Have a Claim?

Click here for a confidential contact or call:

1-212-350-2774

SEC Enforcement Actions

The Securities and Exchange Commission (SEC) is the United States agency with primary responsibility for enforcing federal securities laws. Whistleblowers with knowledge of violations of the federal securities laws can submit a claim to the SEC under the SEC Whistleblower Reward Program, and may be eligible to receive  monetary rewards and protection against retaliation by employers.

Below are summaries of recent SEC settlements or successful prosecutions. If you believe you have information about fraud which could give  rise to an SEC enforcement action and claim under the SEC Whistleblower Reward Program, please contact us to speak with one of our experienced whistleblower attorneys.

July 18, 2022

Equitable Financial Life Insurance Company has agreed to pay $50 million to settle charges of providing statements to 1.4 million variable annuity investors, which included public school teachers and staff, that failed to list all fees paid during the period.  In addition to the monetary settlement, Equitable has agreed to cease and desist from future violations and revise how it presents fee information.  SEC

July 15, 2022

An anonymous whistleblower was awarded $3 million based on SEC findings that the individual, who was solicited to invest in a product, expeditiously contacted the SEC to report misrepresentations regarding the product.  That report prompted the Commission to open an investigation, during which the individual provided additional assistance.  SEC

July 11, 2022

Attorney Shimon Rosenfeld was ordered to pay over $7 million in disgorgement and prejudgment interest and will spend 6 months in prison for defrauding real estate investors. For a period of nearly four years, from May 2014 to March 2018, Rosenfeld solicited investors for a pooled real estate investment fund whose profits would be split with the investors. Instead, Rosenfeld misappropriated the funds to trade securities in his personal brokerage account, resulting in a $6 million loss of investor funds. SEC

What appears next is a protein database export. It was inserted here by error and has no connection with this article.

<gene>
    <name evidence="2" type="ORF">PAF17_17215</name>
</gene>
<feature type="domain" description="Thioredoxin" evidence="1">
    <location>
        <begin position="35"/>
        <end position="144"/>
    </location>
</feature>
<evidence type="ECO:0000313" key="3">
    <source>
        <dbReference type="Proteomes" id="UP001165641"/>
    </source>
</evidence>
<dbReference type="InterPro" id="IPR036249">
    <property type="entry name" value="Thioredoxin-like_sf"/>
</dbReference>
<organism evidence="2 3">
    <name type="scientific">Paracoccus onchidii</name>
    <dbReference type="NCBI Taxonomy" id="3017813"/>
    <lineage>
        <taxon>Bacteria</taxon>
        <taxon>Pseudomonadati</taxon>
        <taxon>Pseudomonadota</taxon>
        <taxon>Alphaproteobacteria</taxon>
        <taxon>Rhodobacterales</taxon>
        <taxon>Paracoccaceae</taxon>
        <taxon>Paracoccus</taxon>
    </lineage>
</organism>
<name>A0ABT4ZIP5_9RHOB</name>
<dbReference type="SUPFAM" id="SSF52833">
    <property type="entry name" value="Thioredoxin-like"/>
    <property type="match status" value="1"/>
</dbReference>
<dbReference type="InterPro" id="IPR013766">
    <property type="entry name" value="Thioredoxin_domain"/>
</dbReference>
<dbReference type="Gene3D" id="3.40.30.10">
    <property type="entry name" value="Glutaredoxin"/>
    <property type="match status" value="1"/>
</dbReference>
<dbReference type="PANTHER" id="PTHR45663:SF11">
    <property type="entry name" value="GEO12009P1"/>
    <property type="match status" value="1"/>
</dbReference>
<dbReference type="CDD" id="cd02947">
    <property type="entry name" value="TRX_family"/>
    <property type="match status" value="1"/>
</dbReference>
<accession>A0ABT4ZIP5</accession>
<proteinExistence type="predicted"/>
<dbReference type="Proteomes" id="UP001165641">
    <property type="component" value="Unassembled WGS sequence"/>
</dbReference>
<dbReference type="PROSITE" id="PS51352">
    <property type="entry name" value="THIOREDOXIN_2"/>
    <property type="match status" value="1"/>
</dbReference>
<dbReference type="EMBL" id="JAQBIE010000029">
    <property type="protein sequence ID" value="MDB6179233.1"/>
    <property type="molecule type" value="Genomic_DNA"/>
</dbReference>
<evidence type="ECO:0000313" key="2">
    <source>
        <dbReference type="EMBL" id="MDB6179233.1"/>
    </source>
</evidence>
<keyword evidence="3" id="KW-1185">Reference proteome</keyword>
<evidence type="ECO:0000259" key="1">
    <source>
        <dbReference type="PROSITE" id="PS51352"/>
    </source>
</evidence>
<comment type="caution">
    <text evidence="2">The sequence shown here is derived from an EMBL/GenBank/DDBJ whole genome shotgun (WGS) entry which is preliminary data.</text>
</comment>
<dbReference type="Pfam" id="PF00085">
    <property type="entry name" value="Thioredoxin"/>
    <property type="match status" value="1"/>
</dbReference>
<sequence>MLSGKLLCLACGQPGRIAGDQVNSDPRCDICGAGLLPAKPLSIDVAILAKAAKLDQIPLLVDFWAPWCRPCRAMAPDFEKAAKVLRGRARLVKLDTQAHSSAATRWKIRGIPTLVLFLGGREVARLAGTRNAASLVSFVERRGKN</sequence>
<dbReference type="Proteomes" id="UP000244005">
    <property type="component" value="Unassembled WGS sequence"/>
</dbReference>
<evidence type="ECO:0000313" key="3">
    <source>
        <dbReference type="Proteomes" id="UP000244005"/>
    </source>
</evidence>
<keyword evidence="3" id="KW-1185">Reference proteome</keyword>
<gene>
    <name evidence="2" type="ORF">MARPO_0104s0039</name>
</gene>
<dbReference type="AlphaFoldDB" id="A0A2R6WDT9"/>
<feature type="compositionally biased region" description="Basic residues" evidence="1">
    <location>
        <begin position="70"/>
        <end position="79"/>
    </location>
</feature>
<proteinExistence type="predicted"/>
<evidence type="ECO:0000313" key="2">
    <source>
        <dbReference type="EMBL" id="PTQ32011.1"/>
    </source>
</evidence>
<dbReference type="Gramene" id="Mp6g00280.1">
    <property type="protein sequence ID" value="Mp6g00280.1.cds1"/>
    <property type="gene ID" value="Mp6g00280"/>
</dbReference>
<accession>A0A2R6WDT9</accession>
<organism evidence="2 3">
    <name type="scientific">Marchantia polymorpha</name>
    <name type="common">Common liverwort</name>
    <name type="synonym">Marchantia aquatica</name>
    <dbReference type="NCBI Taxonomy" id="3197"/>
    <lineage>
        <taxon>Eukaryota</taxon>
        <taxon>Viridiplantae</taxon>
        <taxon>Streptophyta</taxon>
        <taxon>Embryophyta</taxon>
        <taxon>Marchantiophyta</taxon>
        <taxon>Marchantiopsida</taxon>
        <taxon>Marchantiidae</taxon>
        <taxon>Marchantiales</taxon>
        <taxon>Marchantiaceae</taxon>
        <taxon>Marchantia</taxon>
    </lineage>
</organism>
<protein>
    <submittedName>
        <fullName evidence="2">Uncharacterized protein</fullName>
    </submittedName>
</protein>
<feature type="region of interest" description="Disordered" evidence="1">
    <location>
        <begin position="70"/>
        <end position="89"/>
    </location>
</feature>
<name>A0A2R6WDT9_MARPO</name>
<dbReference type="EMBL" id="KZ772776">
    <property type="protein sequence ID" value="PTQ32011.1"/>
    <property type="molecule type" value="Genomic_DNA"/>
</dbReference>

June 29, 2022

UBS Financial Services Inc. has agreed to pay $25 million in connection with a complex investment strategy that it ran from 2016 to 2017.  Though it marketed and sold YES, or Yield Enhancement Strategy, to some 600 investors, UBS did not adequately inform those investors about possible risks, nor provide its financial advisors with enough training and oversight to counteract those risks.  SEC

June 28, 2022

In response to SEC charges, audit firm Ernst & Young LLP admitted that its employees cheated on CPA exams and in continuing professional education courses, and that the firm withheld evidence of this misconduct during the SEC’s investigation.  EY agreed to pay a $100 million penalty and undertake extensive remedial measures.  The cheating took place on the ethics component of CPA exams and in courses required to maintain CPA licenses, including ones designed to ensure that accountants can properly evaluate whether clients’ financial statements comply with Generally Accepted Accounting Principles.  SEC

June 14, 2022

Energy Capital Partners Management LP will pay a $1 million penalty and has paid back more than $3.3 million to a private equity fund it advises, for allocating a disproportionate share of expenses to the fund, a violation of Sections 206(2) and 206(4) of the Investment Advisers Act of 1940, and Rule 206(4)-7 and 206(4)-8. ECPM should have either disclosed the disproportionate allocation or not have allocated them in this manner. SEC

June 14, 2022

Weiss Asset Management LP will pay $6.9 million for its Rule 105 violation, i.e., short selling stocks and then purchasing the same stocks in public offerings. Weiss sold short the stocks, despite the stocks being under a 5-day restricted period. Weiss regularly miscalculated the applicable restricted period and dismissed internal red flags alerting them to the potential noncompliance. SEC

June 13, 2022

Charles Schwab & Co., Inc., Charles Schwab Investment Advisory, Inc., and Schwab Wealth Investment Advisory, Inc. will pay $187 million for violating the antifraud provisions of the Investment Advisers Act of 1940. Mandated disclosures for Schwab Intelligent Portfolios—Schwab’s robo-adviser product—stated that the amount of cash in the robo-adviser portfolios utilized a “disciplined portfolio construction methodology,” and would seek “optimal return[s].” Instead, Schwab swept cash from the robo-adviser portfolios to its affiliate bank, loaned it out, and kept the difference between the interest it earned on the loans and the interest it paid to the robo-adviser clients. This resulted in customers making less money while taking on the same amount of risk. SEC
1 2 3 4 5 6 100

Learn about Whistleblower Rewards Programs